Boys Lend a Hand at Darcy Lever Gravel Pits
Monday, 14 April 2014
This year, during Monday afternoon’s SPACE sessions, Year 10 pupils from the Boys’ Division have been lending a hand at the Darcy Lever Gravel Pits.
The Gravel Pits are part of the larger Moses Gate Country Park, and are listed as a Site of Biological Interest. This status helped the Country Park achieve the designation of Local Nature Reserve. The site as it stands today was created as a by-product of the construction of St Peter’s Way: when the sand and gravel were extracted from the area, marshes and ponds were created, leaving behind this habitat. Despite being less than a mile from Bolton town centre, in the intervening period the area became home to roe deer as well as various rare butterfly and moth species. It is also a breeding place for sixteen species of dragonflies and damselflies, forty species of birds, and all five main species of amphibians: frogs, toads, smooth newts, palmate news, and even ‘red listed’ great crested newts which are endangered due to habitat loss.
In light of this, it is particularly important to preserve the marshy nature of the landscape. However, it is a constant battle against the march of nature, with trees and shrubs constantly threatening to dry up the pools and ponds.
The Year 10 boys have been assisting the Darcy Lever Gravel Pits Action Group (GPAG) in maintaining and managing the site. There is plenty to do: GPAG is responsible for tree management, including felling and coppicing; clearing invasive plants such as Himalayan Balsam; preventing ponds from drying out or becoming clogged; and creating and maintaining footpaths, horse bridleways and fences.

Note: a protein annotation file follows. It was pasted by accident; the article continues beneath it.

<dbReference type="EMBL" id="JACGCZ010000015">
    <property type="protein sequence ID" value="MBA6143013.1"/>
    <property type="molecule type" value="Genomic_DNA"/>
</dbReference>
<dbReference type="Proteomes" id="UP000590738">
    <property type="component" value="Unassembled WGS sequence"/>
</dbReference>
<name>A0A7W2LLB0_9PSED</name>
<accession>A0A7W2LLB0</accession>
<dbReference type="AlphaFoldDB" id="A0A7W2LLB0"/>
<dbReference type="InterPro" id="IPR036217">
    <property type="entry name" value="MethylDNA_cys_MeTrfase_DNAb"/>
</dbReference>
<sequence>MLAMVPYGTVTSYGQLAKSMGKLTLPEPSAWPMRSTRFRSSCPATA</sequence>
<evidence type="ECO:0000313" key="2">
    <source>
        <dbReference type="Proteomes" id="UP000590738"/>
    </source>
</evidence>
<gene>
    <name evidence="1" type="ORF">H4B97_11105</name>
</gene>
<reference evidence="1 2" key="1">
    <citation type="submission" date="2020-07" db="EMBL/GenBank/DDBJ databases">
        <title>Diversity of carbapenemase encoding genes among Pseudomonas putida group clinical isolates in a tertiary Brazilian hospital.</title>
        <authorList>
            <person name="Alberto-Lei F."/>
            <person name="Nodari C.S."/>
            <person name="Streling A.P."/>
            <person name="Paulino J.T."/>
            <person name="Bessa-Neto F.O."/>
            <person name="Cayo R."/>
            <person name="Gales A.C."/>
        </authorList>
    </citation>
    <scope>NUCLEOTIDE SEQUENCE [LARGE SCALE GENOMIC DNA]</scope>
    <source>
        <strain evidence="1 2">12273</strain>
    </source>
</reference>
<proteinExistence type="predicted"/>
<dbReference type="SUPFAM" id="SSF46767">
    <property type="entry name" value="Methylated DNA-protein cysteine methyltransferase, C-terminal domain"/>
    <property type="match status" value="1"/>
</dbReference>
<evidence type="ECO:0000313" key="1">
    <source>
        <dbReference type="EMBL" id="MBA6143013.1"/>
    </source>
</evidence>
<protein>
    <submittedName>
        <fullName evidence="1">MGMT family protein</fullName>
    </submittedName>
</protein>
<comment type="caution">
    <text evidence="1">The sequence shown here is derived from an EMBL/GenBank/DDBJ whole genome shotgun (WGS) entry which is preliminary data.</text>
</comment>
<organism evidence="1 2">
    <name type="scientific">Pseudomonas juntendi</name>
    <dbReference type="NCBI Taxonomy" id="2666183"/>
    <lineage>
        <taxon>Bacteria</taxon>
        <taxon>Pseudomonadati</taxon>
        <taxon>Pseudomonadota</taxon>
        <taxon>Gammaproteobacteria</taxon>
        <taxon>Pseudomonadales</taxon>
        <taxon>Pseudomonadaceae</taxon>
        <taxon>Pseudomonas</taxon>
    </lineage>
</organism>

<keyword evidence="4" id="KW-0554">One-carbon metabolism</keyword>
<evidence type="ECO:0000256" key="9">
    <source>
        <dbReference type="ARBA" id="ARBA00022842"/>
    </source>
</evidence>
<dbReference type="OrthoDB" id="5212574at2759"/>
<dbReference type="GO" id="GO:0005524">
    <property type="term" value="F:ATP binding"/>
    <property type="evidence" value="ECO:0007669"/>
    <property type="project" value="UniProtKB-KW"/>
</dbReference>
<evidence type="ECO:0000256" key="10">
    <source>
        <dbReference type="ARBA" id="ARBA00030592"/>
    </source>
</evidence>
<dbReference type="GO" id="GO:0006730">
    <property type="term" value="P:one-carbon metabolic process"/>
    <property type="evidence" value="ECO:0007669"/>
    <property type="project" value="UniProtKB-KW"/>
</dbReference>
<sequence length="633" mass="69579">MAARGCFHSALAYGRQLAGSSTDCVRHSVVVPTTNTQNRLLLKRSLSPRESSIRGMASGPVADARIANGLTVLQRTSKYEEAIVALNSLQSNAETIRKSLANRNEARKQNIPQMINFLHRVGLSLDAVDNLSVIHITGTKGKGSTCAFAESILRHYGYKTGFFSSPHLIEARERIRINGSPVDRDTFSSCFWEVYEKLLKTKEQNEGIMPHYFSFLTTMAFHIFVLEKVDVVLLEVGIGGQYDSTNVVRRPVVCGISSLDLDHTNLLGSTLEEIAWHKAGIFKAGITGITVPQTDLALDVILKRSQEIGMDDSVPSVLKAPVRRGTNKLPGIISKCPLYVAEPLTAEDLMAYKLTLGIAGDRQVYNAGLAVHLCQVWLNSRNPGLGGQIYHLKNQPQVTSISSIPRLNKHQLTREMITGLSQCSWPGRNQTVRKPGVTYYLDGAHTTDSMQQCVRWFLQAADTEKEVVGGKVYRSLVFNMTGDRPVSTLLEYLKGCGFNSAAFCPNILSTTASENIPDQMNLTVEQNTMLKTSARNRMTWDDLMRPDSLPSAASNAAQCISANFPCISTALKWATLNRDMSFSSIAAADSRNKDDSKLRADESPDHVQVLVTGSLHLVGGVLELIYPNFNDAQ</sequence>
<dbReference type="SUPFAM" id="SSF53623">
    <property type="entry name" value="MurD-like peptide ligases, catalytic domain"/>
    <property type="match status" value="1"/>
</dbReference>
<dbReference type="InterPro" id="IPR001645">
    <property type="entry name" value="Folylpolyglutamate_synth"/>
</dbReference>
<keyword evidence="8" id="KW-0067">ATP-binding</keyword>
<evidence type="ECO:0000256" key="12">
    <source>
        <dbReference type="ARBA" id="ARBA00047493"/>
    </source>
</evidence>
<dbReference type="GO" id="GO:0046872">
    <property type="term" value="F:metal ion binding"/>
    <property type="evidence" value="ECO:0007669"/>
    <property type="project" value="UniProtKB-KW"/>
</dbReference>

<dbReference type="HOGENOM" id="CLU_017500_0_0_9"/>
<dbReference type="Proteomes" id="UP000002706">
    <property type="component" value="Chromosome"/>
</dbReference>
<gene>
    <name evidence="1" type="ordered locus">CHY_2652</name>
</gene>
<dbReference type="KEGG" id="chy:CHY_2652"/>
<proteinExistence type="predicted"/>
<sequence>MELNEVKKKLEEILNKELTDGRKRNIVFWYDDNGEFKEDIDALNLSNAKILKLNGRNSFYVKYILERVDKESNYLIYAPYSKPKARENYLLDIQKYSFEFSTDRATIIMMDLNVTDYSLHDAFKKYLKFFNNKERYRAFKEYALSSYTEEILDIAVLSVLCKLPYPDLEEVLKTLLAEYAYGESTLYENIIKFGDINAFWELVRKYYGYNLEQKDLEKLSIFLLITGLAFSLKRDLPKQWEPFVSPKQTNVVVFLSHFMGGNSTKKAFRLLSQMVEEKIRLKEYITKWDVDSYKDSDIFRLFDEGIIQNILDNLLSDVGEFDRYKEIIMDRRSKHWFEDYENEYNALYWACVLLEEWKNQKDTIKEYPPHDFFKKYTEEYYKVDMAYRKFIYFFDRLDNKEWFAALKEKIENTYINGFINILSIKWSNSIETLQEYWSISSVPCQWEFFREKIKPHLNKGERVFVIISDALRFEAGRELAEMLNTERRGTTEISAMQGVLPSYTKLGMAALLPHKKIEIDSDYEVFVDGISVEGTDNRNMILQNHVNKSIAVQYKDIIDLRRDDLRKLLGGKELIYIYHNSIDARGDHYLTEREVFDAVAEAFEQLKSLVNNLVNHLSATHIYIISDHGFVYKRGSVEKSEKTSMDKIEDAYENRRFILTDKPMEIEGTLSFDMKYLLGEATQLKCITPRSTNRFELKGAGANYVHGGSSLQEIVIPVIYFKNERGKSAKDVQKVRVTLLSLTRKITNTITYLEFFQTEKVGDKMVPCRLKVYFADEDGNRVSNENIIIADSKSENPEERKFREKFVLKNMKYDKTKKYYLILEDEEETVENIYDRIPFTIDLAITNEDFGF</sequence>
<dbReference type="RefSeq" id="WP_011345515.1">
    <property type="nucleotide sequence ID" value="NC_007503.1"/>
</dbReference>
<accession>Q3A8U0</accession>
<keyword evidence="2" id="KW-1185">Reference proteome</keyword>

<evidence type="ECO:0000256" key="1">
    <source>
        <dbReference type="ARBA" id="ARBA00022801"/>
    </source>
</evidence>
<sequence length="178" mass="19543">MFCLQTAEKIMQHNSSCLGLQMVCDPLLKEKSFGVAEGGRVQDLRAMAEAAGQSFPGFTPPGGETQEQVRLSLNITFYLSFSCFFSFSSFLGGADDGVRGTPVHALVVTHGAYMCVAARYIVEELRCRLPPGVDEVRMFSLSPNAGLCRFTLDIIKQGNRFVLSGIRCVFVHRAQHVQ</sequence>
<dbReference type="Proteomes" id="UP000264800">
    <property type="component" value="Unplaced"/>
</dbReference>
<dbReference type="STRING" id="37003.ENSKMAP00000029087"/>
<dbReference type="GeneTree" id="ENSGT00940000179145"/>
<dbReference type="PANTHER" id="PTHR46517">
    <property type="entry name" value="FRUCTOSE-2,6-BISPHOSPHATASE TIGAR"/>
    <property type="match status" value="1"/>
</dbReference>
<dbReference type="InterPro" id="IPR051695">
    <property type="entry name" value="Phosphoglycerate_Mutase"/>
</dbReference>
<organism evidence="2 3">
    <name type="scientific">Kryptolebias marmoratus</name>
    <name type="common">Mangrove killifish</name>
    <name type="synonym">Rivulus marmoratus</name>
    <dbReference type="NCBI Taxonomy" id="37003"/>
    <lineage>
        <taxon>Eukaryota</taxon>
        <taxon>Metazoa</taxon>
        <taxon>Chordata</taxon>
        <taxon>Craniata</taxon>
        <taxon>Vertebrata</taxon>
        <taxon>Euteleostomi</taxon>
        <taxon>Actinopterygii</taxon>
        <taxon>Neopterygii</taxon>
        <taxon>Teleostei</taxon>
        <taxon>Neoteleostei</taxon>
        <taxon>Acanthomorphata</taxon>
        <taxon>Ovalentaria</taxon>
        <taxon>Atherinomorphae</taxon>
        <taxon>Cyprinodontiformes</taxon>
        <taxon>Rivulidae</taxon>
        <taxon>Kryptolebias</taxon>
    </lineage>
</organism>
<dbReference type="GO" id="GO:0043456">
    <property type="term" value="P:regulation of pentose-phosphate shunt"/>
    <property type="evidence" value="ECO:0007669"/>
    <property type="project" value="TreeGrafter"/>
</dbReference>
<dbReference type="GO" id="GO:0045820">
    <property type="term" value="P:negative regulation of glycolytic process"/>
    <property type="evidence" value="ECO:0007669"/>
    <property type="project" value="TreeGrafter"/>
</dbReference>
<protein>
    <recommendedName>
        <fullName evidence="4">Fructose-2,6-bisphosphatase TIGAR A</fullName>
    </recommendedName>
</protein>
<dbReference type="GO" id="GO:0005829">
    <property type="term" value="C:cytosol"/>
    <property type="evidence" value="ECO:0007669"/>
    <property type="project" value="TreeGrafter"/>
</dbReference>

The boys have worked really hard to assist where they are needed, and the conservationists have found them a great help. A GPAG spokesperson said, “The regular attendance of students from Bolton School this last year has proved to be so beneficial to GPAG and the site, as they’ve helped us achieve a number of objectives that would have otherwise taken an extended period to finish. The overall result of this is that the group have been able to use the time to achieve other goals and it’s hoped that involvement with the school will carry on in years to come.”